Visio's Jeff Ball Looks to Overcome Challenge of Remote Due Diligence

By: Tony Zerucha, Bankless Times

The President and CEO of a leading residential real estate investment lender says there are unique challenges in growing a real estate-focused platform into a national entity.

Jeff Ball said underwriting real estate transactions is a challenge for platforms because no one has created the methodology and technology to perform remote due diligence.

In contrast, with unsecured consumer lending credit scores are predictive of consumer behavior regardless of where the applicant lives, he explained.

“The hard part of lending in real estate, especially remotely, is the challenge posed with assessing the property’s condition and the area it is in,” Mr. Ball said.

This problem is especially acute in certain areas of major cities where revitalization efforts are taking place. In areas of Baltimore and Philadelphia, for example, some blocks can feature five or six houses which have been redeveloped and which are in good shape. A half-block down the street, someone may want to renovate a house between an empty lot and a burned-out home.

Tough to see that when you are working several states away.

One step Visio takes is to verify the borrower’s experience level, Mr. Ball said. If they have previously borrowed for several successful “fix and flips,” this says the borrower has at least some idea of the work involved and how much profit those efforts can reasonably expect to generate.

Another challenge for real estate lending platforms is finding enough quality deals they can cost effectively perform due diligence on and present to investors, Mr. Ball said.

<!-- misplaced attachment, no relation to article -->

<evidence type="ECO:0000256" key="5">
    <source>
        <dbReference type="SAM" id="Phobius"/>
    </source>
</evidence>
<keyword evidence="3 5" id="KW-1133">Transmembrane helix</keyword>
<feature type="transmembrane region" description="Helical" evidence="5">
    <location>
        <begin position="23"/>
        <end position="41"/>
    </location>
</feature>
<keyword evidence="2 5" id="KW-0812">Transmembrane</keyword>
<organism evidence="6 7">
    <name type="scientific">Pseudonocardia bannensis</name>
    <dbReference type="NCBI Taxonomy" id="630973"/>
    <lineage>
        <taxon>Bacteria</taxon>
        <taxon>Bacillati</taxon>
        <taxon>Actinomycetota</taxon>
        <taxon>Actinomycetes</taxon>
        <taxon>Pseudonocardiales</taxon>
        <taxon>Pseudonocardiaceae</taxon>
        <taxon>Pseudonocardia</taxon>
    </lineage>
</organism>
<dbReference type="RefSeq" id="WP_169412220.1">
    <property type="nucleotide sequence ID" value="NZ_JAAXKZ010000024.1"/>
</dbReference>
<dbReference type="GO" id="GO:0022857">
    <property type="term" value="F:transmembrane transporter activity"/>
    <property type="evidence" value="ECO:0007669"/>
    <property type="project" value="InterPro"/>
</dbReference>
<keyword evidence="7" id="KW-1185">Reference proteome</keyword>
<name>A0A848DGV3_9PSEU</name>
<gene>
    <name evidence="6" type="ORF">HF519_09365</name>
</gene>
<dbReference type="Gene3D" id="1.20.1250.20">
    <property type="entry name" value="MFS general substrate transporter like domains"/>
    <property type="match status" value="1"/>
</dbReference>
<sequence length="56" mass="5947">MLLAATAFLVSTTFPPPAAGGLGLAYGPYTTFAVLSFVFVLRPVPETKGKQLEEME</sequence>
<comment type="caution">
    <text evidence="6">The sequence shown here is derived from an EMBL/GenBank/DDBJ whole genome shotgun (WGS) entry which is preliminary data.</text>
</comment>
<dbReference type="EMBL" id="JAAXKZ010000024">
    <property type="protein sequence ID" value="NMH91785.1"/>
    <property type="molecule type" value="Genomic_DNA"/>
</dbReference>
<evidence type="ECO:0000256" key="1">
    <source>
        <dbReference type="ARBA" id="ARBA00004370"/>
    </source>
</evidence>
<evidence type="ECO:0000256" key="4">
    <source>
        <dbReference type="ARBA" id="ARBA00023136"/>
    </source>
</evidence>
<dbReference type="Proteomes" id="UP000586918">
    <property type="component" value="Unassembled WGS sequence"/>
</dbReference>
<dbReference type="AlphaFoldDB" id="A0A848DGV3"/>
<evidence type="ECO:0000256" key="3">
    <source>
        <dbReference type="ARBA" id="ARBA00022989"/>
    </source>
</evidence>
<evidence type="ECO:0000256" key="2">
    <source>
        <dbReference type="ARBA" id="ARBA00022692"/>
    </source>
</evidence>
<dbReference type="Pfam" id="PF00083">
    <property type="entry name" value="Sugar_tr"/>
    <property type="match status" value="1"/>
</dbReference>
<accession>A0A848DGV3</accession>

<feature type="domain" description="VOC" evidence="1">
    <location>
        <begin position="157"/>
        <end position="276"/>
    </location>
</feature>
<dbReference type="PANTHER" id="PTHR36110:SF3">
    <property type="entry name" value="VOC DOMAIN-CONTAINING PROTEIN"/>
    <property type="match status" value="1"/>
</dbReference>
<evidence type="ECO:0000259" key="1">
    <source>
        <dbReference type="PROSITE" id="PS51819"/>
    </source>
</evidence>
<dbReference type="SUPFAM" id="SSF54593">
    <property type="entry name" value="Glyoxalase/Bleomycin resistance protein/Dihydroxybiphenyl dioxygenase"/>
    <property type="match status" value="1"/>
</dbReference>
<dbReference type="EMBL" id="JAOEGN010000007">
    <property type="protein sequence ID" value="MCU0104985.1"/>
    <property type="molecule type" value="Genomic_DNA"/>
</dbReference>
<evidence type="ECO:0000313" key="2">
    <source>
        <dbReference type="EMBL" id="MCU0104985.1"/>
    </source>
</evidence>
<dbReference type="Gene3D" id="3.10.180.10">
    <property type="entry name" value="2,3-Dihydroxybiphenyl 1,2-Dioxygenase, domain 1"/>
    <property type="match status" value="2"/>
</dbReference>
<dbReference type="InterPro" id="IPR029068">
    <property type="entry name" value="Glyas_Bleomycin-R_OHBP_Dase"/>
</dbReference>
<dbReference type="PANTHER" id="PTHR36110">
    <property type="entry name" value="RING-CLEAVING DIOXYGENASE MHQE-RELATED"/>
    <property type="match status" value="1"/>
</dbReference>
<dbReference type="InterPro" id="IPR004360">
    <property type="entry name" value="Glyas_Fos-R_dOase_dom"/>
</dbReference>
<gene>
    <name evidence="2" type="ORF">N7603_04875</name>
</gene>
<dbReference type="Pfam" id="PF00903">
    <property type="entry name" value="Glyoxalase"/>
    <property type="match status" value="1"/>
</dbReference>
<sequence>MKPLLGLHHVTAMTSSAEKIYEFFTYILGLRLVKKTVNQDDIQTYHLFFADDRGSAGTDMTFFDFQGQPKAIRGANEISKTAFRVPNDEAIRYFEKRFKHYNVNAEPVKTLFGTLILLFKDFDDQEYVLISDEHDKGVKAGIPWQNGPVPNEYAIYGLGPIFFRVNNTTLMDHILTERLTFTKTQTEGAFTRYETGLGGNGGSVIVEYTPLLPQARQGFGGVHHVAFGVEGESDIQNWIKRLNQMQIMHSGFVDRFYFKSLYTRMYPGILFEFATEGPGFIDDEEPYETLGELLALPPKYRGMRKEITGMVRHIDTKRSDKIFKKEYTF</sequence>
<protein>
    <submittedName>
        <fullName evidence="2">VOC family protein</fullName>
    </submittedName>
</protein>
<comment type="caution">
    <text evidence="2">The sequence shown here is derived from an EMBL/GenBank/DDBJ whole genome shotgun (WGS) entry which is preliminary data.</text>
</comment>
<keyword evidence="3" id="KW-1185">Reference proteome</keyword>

This problem is especially acute for remote lenders, Mr. Ball said.

“The risk for (remote) platforms is they get negatively selected,” he explained. “If you are not the local guy you can get taken because if a local lender liked the deal they would have done it.”

Platforms can attract better quality deals by providing access to flexible and cheaper capital that gives them a cost advantage, Mr. Ball said.

During and immediately following the mortgage crisis, many people challenged a company’s ability to foreclose on a property. As loans were packaged and repackaged, it was hard to track ownership and keep proper files.

“Collateral agents hold the original loan files,” Mr. Ball said.

More attention is being paid to how the different lending platforms will react when the market hits a down part of the cycle. Mr. Ball believes it is sensible to assume those companies which combine decades of industry knowledge with technical expertise will fare better than those whose founders are great with technology but have scant experience in the field.

“Many of these underwriting models have not been tested through down cycles and I believe they are underpricing risk,” Mr. Ball said.

Read the full article here.